Thursday, May 21, 2015
High – 64
Low – 48 (and we sent home our warm clothes)
We woke to a gray, cold, windy day. But, the rain had moved on so it was time to travel. Our goal is to beat the next weather system into Caruthersville on Sunday evening. Monday is Memorial Day and we have a package to pick up when the post office opens on Tuesday.
The first item in the agenda was breakfast. Don’t ever feel sorry for us eating LaNae’s dehydrated meals for four months. They are wonderful. And not only are they warm and delicious, but the also come with many accoutrements and treats. Individual mini-ziplock packs of daily vitamin servings are laid out at each breakfast. Dinners often have, Parmesan cheese, homemade bread croutons or corn bread croutons packaged separately in the “kit”. Deserts (yes, most dinners have a separate desert), often have breading or granola packaged separately to add into it. Our meals are organized, healthy, and delicious.
Our day on the river started simple enough except LaNae was continuing to struggle with her rudder. I have checked the function numerous times and confirmed all is working well and was starting to voice my annoyance (unwarranted and poor timing) at the situation. Today she was trying her wet shoes instead of her boots and at our first stop we cleaned things up in her cockpit. She seems to be getting along better now. Speaking of our first stop, it was at river mile marker # 937 at the Columbus boat ramp. There is an Ingram barge repair dock there, and the guys let us fill up our water reserves.
Let’s talk about dikes. Dikes are man-made “walls” (usually a line of rocks) that generally extend out from the shore line perpendicular to the river. Their purpose is to prevent river current from eroding islands and shorelines so the river doesn’t redirect itself. On the Wabash and Ohio, these were usually charted as 5-10 feet below the waterline at pool level, were infrequent, and except for some odd currents, were indistinguishable when paddling over them. Not the same situation on the Mississippi. They are ubiquitous and often at or above the waterline. This leads me to my navigating mistake of the day. We went over a dike. Not fun. Picture a short run of rapids with exposed rocks and a defined drop in water surface of about two feet. Oh, and I should note, this was 1/2 mile off shore in a 2 mile wide river. Lots of excuses but clearly my error. We won’t do that again. To those traveling the Mississippi, avoid the dikes like Satan himself. We certainly will.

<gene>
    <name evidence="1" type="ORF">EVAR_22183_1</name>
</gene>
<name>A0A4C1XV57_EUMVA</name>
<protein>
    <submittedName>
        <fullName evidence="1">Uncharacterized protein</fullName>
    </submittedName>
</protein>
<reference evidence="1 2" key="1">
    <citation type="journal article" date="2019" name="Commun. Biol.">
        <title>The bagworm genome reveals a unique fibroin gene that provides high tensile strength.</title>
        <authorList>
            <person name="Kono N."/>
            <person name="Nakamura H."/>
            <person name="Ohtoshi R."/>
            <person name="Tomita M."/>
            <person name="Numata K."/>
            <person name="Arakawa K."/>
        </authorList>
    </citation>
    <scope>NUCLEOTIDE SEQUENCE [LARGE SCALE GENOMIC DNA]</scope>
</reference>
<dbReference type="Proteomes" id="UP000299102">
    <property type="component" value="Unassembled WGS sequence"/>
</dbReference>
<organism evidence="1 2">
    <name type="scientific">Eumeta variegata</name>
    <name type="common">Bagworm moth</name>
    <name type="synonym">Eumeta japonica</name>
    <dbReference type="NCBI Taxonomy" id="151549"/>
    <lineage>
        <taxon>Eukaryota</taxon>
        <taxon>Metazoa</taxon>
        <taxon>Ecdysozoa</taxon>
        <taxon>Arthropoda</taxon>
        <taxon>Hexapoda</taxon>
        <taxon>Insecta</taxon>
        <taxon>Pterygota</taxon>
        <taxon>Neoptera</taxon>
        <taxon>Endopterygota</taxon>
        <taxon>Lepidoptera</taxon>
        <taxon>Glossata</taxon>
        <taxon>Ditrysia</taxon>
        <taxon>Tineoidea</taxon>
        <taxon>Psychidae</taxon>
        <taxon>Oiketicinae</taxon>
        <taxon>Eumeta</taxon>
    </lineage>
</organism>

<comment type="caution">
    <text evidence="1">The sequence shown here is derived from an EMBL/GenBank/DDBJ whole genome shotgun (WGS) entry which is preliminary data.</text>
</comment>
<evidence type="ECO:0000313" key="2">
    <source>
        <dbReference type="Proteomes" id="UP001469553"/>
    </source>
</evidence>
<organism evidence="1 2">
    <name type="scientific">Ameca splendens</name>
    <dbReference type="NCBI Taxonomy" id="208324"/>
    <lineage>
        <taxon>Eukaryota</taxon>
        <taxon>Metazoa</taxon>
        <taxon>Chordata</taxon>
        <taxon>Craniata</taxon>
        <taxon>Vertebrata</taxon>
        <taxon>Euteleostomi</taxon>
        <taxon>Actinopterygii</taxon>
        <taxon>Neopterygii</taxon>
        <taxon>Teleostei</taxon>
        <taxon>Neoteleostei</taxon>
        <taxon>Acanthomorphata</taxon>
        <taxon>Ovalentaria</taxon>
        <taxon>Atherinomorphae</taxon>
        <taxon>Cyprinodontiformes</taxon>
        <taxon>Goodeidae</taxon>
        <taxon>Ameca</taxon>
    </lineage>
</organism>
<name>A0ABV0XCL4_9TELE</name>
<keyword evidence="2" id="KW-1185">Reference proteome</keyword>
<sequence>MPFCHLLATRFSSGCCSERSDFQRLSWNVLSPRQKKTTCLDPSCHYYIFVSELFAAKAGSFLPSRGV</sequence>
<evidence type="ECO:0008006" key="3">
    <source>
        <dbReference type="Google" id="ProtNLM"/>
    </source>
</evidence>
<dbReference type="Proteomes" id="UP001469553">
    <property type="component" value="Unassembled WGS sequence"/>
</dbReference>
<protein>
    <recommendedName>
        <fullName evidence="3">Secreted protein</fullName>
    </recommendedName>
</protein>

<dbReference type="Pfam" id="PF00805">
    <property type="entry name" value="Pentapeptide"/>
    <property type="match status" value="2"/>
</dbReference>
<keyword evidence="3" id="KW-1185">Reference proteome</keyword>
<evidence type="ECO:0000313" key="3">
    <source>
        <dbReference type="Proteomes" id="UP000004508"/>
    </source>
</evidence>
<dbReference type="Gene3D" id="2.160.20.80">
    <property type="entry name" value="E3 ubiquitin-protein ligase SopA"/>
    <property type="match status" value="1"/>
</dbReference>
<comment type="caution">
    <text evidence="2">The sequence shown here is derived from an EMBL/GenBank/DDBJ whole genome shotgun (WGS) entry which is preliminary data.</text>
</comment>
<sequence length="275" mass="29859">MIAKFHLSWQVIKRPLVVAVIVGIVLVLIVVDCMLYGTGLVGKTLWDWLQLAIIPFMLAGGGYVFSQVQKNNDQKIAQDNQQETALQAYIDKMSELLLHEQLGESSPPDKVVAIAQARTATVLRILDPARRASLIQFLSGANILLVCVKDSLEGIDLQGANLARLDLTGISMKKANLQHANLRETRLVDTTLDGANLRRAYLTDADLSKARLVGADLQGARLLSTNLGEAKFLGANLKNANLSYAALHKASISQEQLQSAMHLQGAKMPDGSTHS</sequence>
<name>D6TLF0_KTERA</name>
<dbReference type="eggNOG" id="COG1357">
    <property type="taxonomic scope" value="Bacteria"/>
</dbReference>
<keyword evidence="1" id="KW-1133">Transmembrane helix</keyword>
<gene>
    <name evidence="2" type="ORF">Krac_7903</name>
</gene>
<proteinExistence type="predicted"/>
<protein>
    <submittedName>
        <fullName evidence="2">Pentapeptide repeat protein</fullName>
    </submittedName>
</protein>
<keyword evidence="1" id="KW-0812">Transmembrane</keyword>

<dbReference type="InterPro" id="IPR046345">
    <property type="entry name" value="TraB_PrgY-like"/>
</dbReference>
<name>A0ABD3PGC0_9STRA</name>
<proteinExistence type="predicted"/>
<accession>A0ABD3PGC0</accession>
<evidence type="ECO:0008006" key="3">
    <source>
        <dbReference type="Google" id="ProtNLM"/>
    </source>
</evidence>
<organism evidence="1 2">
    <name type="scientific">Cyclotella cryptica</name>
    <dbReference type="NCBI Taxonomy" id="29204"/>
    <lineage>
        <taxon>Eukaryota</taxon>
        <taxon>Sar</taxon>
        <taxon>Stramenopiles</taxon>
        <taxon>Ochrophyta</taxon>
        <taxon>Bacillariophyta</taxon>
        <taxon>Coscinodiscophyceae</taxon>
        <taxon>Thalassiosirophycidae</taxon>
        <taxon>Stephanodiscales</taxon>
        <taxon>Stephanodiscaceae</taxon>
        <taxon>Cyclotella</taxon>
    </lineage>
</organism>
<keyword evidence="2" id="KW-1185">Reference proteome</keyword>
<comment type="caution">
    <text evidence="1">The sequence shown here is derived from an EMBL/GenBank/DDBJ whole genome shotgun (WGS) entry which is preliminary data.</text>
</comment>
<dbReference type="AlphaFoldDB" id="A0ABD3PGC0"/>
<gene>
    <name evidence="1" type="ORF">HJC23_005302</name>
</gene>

Oh well, upright and unscathed, we paddled on until it was time to look for a spot to camp for the night.
Let’s talk about whirlpools. Yea, the ones like you saw on cartoons that would suck Popeye’s entire boat down. Unlike the dikes, these will prove to be unavoidable at times.
We moved over to the left bank to look for a camp spot that we assumed would present itself just before or after a small protruding point. As with most shorelines like this, the point caused an eddy. The difference on the Mississippi? The eddy line is sometimes as churned as whitewater and often contains monster whirlpools that appear, disappear, and move. My particular ride of joy was about four feet in diameter (I was too scared to look how deep it went). Oh well, after engaging my brief but interesting dance partner, we paddled on.
Upright and unscathed to our serene sandy beach home for the night. Twenty six miles closer to our destination.
Thanks for following our adventure. For photos and videos of the events mentioned in this daily journal, check us out on Instagram @ separateboats.
Also, please continue to pray for and support our charity, The Fortress. The fund-raising is not going well and they need your support. Thank you.